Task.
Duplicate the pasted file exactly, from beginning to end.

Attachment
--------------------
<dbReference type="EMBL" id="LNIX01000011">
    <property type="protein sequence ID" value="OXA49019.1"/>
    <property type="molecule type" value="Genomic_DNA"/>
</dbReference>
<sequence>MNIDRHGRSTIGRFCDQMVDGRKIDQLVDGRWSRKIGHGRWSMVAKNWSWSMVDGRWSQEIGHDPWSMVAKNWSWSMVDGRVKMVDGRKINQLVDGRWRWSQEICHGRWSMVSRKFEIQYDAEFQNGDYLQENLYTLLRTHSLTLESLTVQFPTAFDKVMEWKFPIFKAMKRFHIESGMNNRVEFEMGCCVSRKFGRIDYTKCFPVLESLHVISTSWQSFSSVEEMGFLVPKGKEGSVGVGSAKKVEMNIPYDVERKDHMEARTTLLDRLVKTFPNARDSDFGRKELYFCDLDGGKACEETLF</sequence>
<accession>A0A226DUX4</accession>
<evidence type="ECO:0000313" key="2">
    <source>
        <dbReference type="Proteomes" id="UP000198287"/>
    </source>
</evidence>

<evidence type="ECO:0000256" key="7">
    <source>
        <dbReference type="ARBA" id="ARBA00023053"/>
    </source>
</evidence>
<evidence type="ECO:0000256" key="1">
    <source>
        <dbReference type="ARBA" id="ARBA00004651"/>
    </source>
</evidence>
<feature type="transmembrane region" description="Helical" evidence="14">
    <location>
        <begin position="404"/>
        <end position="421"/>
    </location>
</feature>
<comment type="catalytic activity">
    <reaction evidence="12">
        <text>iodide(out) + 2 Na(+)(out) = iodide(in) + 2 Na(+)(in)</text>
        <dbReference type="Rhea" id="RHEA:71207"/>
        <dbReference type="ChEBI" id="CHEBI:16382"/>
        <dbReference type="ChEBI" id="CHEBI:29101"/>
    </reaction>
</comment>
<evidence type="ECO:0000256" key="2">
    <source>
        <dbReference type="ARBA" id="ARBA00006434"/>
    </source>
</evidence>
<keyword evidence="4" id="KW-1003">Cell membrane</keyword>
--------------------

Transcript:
<dbReference type="EMBL" id="LNIX01000011">
    <property type="protein sequence ID" value="OXA49019.1"/>
    <property type="molecule type" value="Genomic_DNA"/>
</dbReference>
<sequence>MNIDRHGRSTIGRFCDQMVDGRKIDQLVDGRWSRKIGHGRWSMVAKNWSWSMVDGRWSQEIGHDPWSMVAKNWSWSMVDGRVKMVDGRKINQLVDGRWRWSQEICHGRWSMVSRKFEIQYDAEFQNGDYLQENLYTLLRTHSLTLESLTVQFPTAFDKVMEWKFPIFKAMKRFHIESGMNNRVEFEMGCCVSRKFGRIDYTKCFPVLESLHVISTSWQSFSSVEEMGFLVPKGKEGSVGVGSAKKVEMNIPYDVERKDHMEARTTLLDRLVKTFPNARDSDFGRKELYFCDLDGGKACEETLF</sequence>
<accession>A0A226DUX4</accession>
<evidence type="ECO:0000313" key="2">
    <source>
        <dbReference type="Proteomes" id="UP000198287"/>
    </source>
</evidence>

<evidence type="ECO:0000256" key="7">
    <source>
        <dbReference type="ARBA" id="ARBA00023053"/>
    </source>
</evidence>
<evidence type="ECO:0000256" key="1">
    <source>
        <dbReference type="ARBA" id="ARBA00004651"/>
    </source>
</evidence>
<feature type="transmembrane region" description="Helical" evidence="14">
    <location>
        <begin position="404"/>
        <end position="421"/>
    </location>
</feature>
<comment type="catalytic activity">
    <reaction evidence="12">
        <text>iodide(out) + 2 Na(+)(out) = iodide(in) + 2 Na(+)(in)</text>
        <dbReference type="Rhea" id="RHEA:71207"/>
        <dbReference type="ChEBI" id="CHEBI:16382"/>
        <dbReference type="ChEBI" id="CHEBI:29101"/>
    </reaction>
</comment>
<evidence type="ECO:0000256" key="2">
    <source>
        <dbReference type="ARBA" id="ARBA00006434"/>
    </source>
</evidence>
<keyword evidence="4" id="KW-1003">Cell membrane</keyword>